Monday, September 20, 2010
The Thomases have landed!
Question: What, so far, has been strange, negative or scary about being back in the USA?
Alandra: The food. Not enough beans and rice.
Gwen: There aren’t very many people walking around outside. And there aren’t enough black people.
Aren: Too many new people. And lots of white people; they’re everywhere! But the scariest thing is going to a new school. Also lots of little things are strange. Like in restaurants, there are these big machines where you have to press on handles to get drinks and not knowing how to do it.
Breanna: The food hasn’t been amazing. And people are all in such a hurry.
Debby: We’re still in the honeymoon stage where everything is wonderful. Ask me this question in a few months.
David: I agree with Debby. It’s hard to think of negative things to say about being here. Let’s see. I guess I could mention being bothered by how much stuff people throw away. And that so much is automatic, and, well, you just can’t roll-start a car in automatic! But these are little things.
Q: What do you really like about being back in the USA?
Alandra: The food. And, while meeting new people is sort of fun, I really like seeing friends that we knew before.
Gwen: The food, stuff like pizza, bread and all the meat we can eat.
Aren: Being with relatives again—that’s the best part. Like Uncle Clyde. And seeing Mark’s sword-making stuff.
Breanna: The orderliness of life. I love the traffic here. And the phones. I love American fruit.
Debby: Life here seems so easy and breezy, like the driving and the availability of food. Everything works like it should, all the time: the electricity, the water, the Internet. Appointments happen on time. And people are so kind—in the stores, at the market, in the schools. The attitude of service is incredible.
David: I’ve noticed that people in Oregon seem to be exercising more, and there’s more emphasis on healthy organic foods. The other thing that stands out is politeness in traffic. During our first week here, my car broke down on a mountain pass and not only did someone stop to help me with his jumper cables, he ended up by giving me the cables, telling me to pass them on to the next person who needed help! Cars actually stop for people in crosswalks, and if someone wants to change lanes, other drivers give him space. Amazing!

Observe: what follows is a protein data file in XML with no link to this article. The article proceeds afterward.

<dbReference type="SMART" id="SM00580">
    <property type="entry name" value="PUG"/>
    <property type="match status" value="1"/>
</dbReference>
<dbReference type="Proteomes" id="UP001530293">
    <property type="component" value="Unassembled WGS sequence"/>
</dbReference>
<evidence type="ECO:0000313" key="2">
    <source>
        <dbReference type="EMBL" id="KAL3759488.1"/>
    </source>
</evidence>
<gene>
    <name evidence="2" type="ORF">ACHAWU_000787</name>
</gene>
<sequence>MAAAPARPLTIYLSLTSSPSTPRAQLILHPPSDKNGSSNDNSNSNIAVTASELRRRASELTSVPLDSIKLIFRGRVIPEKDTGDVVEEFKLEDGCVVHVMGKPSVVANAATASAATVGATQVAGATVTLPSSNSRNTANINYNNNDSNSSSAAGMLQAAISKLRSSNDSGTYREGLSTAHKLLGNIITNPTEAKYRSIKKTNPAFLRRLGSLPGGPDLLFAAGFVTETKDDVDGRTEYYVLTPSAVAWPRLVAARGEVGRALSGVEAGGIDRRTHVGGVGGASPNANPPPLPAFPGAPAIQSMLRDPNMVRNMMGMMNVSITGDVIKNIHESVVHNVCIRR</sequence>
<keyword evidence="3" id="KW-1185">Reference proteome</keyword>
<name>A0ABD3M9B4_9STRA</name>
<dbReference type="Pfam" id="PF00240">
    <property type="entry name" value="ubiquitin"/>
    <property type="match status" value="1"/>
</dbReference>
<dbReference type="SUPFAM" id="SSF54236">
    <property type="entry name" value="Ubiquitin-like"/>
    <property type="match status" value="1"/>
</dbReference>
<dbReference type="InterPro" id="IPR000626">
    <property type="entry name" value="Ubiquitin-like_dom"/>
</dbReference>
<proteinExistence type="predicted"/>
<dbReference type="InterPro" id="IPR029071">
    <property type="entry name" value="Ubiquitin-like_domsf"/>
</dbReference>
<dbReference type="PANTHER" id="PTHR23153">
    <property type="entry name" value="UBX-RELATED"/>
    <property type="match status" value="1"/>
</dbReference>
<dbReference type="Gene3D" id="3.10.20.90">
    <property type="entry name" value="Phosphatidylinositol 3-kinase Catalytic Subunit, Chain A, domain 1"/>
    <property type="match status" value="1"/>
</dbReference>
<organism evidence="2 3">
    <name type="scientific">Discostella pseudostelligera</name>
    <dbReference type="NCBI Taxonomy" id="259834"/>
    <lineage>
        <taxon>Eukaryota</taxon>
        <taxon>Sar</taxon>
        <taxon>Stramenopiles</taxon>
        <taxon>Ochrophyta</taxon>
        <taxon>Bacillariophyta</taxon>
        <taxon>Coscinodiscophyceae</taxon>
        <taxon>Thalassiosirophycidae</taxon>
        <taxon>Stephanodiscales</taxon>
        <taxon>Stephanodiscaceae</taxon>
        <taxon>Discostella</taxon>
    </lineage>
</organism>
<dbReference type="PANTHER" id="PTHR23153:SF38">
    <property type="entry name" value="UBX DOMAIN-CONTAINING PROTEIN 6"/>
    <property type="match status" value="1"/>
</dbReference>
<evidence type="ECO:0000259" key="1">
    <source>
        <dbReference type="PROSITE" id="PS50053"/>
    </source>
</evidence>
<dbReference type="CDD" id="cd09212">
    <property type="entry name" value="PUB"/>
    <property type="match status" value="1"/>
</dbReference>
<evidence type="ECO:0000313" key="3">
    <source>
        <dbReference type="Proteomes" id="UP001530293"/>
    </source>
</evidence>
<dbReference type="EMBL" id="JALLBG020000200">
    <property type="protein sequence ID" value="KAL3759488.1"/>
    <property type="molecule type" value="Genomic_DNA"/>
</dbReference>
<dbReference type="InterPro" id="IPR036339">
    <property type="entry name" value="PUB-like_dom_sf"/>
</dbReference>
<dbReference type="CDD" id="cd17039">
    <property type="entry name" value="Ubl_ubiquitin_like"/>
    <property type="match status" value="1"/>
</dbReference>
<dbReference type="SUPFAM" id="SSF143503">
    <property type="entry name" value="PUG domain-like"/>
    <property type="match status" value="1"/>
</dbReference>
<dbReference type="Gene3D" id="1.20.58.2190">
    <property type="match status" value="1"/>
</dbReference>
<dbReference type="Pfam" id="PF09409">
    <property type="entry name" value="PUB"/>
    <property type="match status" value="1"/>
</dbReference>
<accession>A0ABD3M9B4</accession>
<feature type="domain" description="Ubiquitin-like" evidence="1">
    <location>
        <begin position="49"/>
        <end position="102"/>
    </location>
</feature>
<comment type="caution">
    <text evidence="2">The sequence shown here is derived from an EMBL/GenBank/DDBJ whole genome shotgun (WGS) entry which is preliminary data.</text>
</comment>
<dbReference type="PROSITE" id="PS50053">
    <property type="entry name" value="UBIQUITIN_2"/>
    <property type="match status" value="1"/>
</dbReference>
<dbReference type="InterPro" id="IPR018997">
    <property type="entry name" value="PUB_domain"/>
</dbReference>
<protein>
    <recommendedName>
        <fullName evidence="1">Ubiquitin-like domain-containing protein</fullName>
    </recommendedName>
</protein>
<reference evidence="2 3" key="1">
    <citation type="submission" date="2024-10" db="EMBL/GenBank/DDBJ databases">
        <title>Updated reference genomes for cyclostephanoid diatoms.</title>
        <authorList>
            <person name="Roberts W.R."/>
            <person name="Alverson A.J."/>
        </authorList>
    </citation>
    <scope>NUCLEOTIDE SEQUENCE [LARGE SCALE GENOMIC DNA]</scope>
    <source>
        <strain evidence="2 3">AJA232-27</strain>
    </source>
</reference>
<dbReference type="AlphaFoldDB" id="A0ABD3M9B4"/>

Q: What are your hopes and expectations this year for the various ministries you left behind in Rwanda? (And how can we be praying?)
David: Our process of leaving went well, with good people in places of leadership in both the mission and the Rwandan Friends Church. We’re already getting good reports. We feel at peace about being gone for a year.
Debby: I agree. I think the Discipleship for Development program is not just going to hang on, it’s going to move ahead. As for the moringa tree business, I’m hoping and expecting it to make progress both in the government approval process and in actual sales. We need to find more investors in order to move to the next stage in the business, and that would be a good thing to pray for.
Q: What are your hopes and expectations for this year in the US? (And how can we be praying?)
Alandra: To make lots of friends
Gwen: For my dyslexia program to work and help me become a fluent reader. Oh, yes, and I want to make some good friends.
Aren: For me and Dad to go on a canoe trip on the Willamette River. Also I want to go snow-boarding.
Breanna: Good friends. I want to have found something here that makes me sad to leave.
Debby: I want to re-connect with the culture here, to understand the issues people our age face, what they’re thinking about, what their values are. I want for friendships to deepen. I’m also hoping for a good school year for the kids, that they can enjoy friendships and form positive connections to this culture. On a practical level, we need to raise our level of financial support so that we can return to Rwanda in a year. But the priority for this year is REST and rejuvenation.
David: I hope for excellent discussions with our Evangelical Friends Mission board on a transition strategy for the next five to ten years in Rwanda. I hope we can discern God’s leading for EFM’s future role in Rwanda, Burundi, and Congo. I’m also looking forward to developing friendships this year. But I agree with Debby that our priority for the year is rest. We’ve had an active and fruitful four years of ministry in Rwanda, and now we hear Jesus saying to us, just as he spoke to his disciples, “Come with me by yourselves to a quiet place and get some rest” (Mark 6:31). I want to learn how to move more deeply in the rhythms of grace, to come to the place where my ministry flows from grace.
Interviewer: Nancy Thomas (mom--to David, grandma, and veteran space traveler)